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Bruges or Ghent, that is the question!

Bruges or Ghent, that is the question!

Which city is more beautiful, more attractive, more important? Many questions and many answers. In the end, it all boils down to one’s taste, and we know that in matters of taste, there can be no disputes.

But let’s see what each of them has to offer, what their pros and cons are.

Ghent is the bigger city, second largest in Belgium, so beside the impressive old downtown there is also the other part, of new buildings and industry that tourists do not see or do not want to see. What is memorable is the downtown. The city has always been an important center of Flanders, which owes all those lovely edifices to the trade and transport taxes levied. Obviously, the wealthy folks had quite a bit left over to be able to build palaces and castles, depending on the century when they were in power. Due to the size of the downtown and the canals, it seems that there are more tourists in Ghent, more of everything, and the city actually looks like a city and not merely as a tourist destination, which is evident at night when the city is still packed.

The canals are the courses of two rivers, Lys and Scheide, crossing each other’s paths in the very center. In Ghent, it feels like you can stay a few days, even take a day trip to the nearby Bruges, as it is only some twenty-odd kilometers away. Ghent is, after all, a city with a population of about 250 thousand and a strong industrial center not dependent on tourism. With Antwerpen and Brussels, it forms the golden triangle of Belgian economy.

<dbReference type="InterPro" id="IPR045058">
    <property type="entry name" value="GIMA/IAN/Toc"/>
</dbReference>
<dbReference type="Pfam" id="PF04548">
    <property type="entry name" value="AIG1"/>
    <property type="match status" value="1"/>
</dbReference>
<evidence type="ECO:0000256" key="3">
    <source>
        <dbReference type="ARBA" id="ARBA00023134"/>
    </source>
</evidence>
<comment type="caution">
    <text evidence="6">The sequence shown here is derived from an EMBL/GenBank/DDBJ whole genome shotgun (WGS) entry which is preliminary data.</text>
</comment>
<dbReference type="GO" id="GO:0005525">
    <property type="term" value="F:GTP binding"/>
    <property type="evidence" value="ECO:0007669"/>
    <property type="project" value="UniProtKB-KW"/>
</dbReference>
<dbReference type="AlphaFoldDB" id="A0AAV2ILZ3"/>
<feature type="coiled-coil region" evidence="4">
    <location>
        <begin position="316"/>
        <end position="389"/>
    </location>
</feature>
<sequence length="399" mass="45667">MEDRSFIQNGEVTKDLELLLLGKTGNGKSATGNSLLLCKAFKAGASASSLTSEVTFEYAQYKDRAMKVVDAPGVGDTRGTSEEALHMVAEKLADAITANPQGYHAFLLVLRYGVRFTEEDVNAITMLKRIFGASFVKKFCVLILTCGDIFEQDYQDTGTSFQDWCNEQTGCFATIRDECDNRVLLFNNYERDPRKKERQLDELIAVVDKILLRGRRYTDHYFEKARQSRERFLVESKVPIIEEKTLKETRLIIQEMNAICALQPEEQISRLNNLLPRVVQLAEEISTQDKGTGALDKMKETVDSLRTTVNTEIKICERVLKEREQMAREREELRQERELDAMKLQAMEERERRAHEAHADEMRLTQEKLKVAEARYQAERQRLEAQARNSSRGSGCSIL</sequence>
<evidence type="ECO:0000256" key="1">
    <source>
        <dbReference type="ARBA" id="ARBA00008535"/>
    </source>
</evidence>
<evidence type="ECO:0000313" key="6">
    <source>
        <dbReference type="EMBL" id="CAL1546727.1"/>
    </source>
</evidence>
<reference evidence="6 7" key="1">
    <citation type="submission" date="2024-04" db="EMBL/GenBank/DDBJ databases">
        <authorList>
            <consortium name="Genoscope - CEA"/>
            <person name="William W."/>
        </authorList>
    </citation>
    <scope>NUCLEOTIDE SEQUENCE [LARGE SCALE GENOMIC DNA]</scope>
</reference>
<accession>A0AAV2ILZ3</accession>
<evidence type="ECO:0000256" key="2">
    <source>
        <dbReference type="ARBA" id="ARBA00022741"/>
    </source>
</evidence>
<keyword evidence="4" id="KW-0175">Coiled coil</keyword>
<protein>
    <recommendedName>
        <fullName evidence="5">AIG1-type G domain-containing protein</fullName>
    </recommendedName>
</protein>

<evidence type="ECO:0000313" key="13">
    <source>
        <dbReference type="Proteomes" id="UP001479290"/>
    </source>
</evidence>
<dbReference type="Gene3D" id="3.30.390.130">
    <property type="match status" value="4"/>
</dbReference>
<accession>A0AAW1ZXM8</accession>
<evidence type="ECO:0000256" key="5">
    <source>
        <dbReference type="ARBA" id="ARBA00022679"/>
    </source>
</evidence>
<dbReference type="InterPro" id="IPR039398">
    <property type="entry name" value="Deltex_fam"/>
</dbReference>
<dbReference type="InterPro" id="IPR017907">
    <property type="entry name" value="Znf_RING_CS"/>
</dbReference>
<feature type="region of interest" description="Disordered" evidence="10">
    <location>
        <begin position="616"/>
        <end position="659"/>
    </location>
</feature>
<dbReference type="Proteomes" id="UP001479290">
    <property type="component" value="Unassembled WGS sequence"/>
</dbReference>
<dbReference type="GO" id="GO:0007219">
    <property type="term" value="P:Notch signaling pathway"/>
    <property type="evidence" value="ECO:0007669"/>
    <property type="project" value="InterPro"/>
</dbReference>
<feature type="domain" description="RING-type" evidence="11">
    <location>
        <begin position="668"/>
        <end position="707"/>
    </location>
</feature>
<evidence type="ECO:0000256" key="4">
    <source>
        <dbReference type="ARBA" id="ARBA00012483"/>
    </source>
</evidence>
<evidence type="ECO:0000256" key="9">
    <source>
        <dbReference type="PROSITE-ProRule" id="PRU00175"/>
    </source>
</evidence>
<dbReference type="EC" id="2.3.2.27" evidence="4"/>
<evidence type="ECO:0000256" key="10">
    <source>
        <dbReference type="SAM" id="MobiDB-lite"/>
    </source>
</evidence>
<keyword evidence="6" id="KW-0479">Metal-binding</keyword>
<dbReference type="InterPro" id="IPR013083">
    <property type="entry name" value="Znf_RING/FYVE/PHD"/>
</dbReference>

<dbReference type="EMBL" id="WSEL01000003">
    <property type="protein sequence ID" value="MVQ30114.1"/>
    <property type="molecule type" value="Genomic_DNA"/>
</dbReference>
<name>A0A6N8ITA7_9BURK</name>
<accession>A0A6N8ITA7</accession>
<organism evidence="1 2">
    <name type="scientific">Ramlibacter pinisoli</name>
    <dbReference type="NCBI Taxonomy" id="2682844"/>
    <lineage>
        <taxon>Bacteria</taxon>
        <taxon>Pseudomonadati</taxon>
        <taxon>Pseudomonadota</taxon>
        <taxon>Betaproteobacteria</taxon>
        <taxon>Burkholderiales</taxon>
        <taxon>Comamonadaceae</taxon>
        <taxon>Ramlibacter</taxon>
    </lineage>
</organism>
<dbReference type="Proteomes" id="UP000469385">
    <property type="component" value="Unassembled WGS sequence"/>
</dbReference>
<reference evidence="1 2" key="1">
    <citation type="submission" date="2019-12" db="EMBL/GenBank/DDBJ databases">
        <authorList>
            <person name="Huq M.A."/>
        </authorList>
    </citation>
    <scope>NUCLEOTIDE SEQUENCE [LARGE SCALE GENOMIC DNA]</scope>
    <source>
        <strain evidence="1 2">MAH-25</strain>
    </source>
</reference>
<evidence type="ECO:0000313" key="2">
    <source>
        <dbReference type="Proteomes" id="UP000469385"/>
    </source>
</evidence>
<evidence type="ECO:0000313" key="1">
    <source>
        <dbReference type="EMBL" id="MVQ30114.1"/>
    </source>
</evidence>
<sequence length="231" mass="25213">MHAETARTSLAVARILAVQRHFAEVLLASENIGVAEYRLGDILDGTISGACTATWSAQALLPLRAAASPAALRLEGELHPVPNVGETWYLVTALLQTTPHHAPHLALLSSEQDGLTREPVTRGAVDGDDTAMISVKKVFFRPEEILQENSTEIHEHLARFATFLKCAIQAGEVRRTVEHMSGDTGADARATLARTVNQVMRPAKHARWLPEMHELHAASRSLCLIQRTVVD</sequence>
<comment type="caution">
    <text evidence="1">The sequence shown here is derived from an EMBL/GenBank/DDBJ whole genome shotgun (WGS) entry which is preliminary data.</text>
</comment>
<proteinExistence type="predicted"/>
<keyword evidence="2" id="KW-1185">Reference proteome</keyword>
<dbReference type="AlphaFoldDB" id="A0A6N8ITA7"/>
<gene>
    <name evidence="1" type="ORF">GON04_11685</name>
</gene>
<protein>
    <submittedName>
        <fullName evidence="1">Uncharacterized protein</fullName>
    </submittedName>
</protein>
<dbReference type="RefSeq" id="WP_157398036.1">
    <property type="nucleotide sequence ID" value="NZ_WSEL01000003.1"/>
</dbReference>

Bruges or Brugge is as sweet as a chocolate praline.

There is an entire street with only chocolateries offering phenomenal chocolates of various shapes and tastes. Unlike Ghent, Bruges is a small town committed to tourism. The newest part further on towards the Zeebrugge port is not visible. There are also plenty of tourists, however, the majority of them seem to be coming from cruisers, because you won’t see many people left in the town in the evening. There aren’t many restaurants and even though they are mostly full for dinner, the atmosphere is much quieter. Young people say Bruges is boring and go to Ghent for fun.

Bruges also has lovely canals, although much smaller and shorter. About 20 thousand people live in the old part of town included among the UNESCO World Heritage Sites. Bruges is also better spruced up which is logical, since it lives on tourism. There are 120 thousand inhabitants in total. The rise of Bruges took place a long time ago. The first bourse was open in 1309, and was perhaps the first place of stock trading. In the 16th century, the town’s fame and fortune started to wane.

Bruges or Ghent, that is the question!

Both cities are an excellent choice for a visit. Belgium is a beautiful and organized country, actually quite a surprise for everyone coming as a tourist. Perhaps the bureaucrats who only go to the capital feel differently, but that’s their problem. Belgium is definitely worth a trip and a tour.

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